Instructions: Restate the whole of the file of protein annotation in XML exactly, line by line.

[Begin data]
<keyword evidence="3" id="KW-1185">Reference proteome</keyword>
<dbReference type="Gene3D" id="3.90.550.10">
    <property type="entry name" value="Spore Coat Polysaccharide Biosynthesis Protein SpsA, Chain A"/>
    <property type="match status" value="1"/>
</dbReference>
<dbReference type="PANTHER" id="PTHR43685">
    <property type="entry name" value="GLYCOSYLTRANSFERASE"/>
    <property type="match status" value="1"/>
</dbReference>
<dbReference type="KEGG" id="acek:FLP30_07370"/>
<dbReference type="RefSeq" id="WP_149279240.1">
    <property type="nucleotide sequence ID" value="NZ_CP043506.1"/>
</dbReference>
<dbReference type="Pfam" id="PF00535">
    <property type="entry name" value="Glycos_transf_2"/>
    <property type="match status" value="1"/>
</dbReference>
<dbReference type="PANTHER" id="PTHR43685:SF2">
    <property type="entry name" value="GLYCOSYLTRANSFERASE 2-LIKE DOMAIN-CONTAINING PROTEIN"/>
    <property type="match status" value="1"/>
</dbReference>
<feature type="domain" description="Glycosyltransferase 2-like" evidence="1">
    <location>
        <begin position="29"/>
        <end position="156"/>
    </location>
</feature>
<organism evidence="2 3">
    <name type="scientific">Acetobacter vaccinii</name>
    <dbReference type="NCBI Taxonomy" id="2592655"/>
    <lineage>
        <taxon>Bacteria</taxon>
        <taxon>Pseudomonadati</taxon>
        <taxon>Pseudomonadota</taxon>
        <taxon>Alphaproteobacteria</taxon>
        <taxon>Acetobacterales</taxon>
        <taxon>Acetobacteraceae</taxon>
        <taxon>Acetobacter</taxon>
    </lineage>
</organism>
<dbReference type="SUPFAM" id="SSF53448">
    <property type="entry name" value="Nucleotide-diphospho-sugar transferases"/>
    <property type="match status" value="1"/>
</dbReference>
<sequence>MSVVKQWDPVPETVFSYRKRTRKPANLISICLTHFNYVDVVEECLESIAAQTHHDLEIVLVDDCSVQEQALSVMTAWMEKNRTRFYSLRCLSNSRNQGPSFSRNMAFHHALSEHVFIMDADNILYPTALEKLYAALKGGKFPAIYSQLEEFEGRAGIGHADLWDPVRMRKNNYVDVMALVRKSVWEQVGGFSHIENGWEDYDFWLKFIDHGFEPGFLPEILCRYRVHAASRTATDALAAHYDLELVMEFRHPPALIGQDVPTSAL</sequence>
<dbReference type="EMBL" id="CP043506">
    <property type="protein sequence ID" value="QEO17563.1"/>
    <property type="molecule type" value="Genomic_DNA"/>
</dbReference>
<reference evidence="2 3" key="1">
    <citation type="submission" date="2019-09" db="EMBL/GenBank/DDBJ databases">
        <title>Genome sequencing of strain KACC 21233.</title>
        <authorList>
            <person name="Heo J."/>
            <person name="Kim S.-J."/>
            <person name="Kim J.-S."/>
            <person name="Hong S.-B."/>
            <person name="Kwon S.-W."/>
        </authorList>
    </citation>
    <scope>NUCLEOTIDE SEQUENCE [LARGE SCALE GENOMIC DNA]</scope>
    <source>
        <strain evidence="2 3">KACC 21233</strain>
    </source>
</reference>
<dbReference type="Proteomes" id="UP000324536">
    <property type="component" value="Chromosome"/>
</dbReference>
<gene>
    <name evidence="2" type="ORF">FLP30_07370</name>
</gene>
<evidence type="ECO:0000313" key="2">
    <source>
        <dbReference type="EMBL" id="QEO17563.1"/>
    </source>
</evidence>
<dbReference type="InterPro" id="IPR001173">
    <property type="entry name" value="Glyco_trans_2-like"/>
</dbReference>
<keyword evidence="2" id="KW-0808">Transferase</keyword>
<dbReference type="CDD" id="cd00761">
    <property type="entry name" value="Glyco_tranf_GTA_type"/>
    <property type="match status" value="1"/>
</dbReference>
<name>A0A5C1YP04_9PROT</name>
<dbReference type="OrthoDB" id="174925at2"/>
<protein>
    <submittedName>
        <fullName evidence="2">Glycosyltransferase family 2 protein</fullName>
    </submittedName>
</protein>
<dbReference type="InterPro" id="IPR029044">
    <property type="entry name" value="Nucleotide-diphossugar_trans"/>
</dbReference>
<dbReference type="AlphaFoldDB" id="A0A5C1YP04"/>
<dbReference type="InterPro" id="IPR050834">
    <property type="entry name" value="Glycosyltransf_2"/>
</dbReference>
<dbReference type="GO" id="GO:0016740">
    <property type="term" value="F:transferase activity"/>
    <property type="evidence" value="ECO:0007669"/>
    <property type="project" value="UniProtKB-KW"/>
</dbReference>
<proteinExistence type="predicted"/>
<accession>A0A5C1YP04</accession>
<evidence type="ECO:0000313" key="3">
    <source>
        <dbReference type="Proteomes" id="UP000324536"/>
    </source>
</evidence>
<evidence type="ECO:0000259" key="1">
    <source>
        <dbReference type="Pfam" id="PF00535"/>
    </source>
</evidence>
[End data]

<keyword evidence="3" id="KW-1185">Reference proteome</keyword>
<dbReference type="Gene3D" id="3.90.550.10">
    <property type="entry name" value="Spore Coat Polysaccharide Biosynthesis Protein SpsA, Chain A"/>
    <property type="match status" value="1"/>
</dbReference>
<dbReference type="PANTHER" id="PTHR43685">
    <property type="entry name" value="GLYCOSYLTRANSFERASE"/>
    <property type="match status" value="1"/>
</dbReference>
<dbReference type="KEGG" id="acek:FLP30_07370"/>
<dbReference type="RefSeq" id="WP_149279240.1">
    <property type="nucleotide sequence ID" value="NZ_CP043506.1"/>
</dbReference>
<dbReference type="Pfam" id="PF00535">
    <property type="entry name" value="Glycos_transf_2"/>
    <property type="match status" value="1"/>
</dbReference>
<dbReference type="PANTHER" id="PTHR43685:SF2">
    <property type="entry name" value="GLYCOSYLTRANSFERASE 2-LIKE DOMAIN-CONTAINING PROTEIN"/>
    <property type="match status" value="1"/>
</dbReference>
<feature type="domain" description="Glycosyltransferase 2-like" evidence="1">
    <location>
        <begin position="29"/>
        <end position="156"/>
    </location>
</feature>
<organism evidence="2 3">
    <name type="scientific">Acetobacter vaccinii</name>
    <dbReference type="NCBI Taxonomy" id="2592655"/>
    <lineage>
        <taxon>Bacteria</taxon>
        <taxon>Pseudomonadati</taxon>
        <taxon>Pseudomonadota</taxon>
        <taxon>Alphaproteobacteria</taxon>
        <taxon>Acetobacterales</taxon>
        <taxon>Acetobacteraceae</taxon>
        <taxon>Acetobacter</taxon>
    </lineage>
</organism>
<dbReference type="SUPFAM" id="SSF53448">
    <property type="entry name" value="Nucleotide-diphospho-sugar transferases"/>
    <property type="match status" value="1"/>
</dbReference>
<sequence>MSVVKQWDPVPETVFSYRKRTRKPANLISICLTHFNYVDVVEECLESIAAQTHHDLEIVLVDDCSVQEQALSVMTAWMEKNRTRFYSLRCLSNSRNQGPSFSRNMAFHHALSEHVFIMDADNILYPTALEKLYAALKGGKFPAIYSQLEEFEGRAGIGHADLWDPVRMRKNNYVDVMALVRKSVWEQVGGFSHIENGWEDYDFWLKFIDHGFEPGFLPEILCRYRVHAASRTATDALAAHYDLELVMEFRHPPALIGQDVPTSAL</sequence>
<dbReference type="EMBL" id="CP043506">
    <property type="protein sequence ID" value="QEO17563.1"/>
    <property type="molecule type" value="Genomic_DNA"/>
</dbReference>
<reference evidence="2 3" key="1">
    <citation type="submission" date="2019-09" db="EMBL/GenBank/DDBJ databases">
        <title>Genome sequencing of strain KACC 21233.</title>
        <authorList>
            <person name="Heo J."/>
            <person name="Kim S.-J."/>
            <person name="Kim J.-S."/>
            <person name="Hong S.-B."/>
            <person name="Kwon S.-W."/>
        </authorList>
    </citation>
    <scope>NUCLEOTIDE SEQUENCE [LARGE SCALE GENOMIC DNA]</scope>
    <source>
        <strain evidence="2 3">KACC 21233</strain>
    </source>
</reference>
<dbReference type="Proteomes" id="UP000324536">
    <property type="component" value="Chromosome"/>
</dbReference>
<gene>
    <name evidence="2" type="ORF">FLP30_07370</name>
</gene>
<evidence type="ECO:0000313" key="2">
    <source>
        <dbReference type="EMBL" id="QEO17563.1"/>
    </source>
</evidence>
<dbReference type="InterPro" id="IPR001173">
    <property type="entry name" value="Glyco_trans_2-like"/>
</dbReference>
<keyword evidence="2" id="KW-0808">Transferase</keyword>
<dbReference type="CDD" id="cd00761">
    <property type="entry name" value="Glyco_tranf_GTA_type"/>
    <property type="match status" value="1"/>
</dbReference>
<name>A0A5C1YP04_9PROT</name>
<dbReference type="OrthoDB" id="174925at2"/>
<protein>
    <submittedName>
        <fullName evidence="2">Glycosyltransferase family 2 protein</fullName>
    </submittedName>
</protein>
<dbReference type="InterPro" id="IPR029044">
    <property type="entry name" value="Nucleotide-diphossugar_trans"/>
</dbReference>
<dbReference type="AlphaFoldDB" id="A0A5C1YP04"/>
<dbReference type="InterPro" id="IPR050834">
    <property type="entry name" value="Glycosyltransf_2"/>
</dbReference>
<dbReference type="GO" id="GO:0016740">
    <property type="term" value="F:transferase activity"/>
    <property type="evidence" value="ECO:0007669"/>
    <property type="project" value="UniProtKB-KW"/>
</dbReference>
<proteinExistence type="predicted"/>
<accession>A0A5C1YP04</accession>
<evidence type="ECO:0000313" key="3">
    <source>
        <dbReference type="Proteomes" id="UP000324536"/>
    </source>
</evidence>
<evidence type="ECO:0000259" key="1">
    <source>
        <dbReference type="Pfam" id="PF00535"/>
    </source>
</evidence>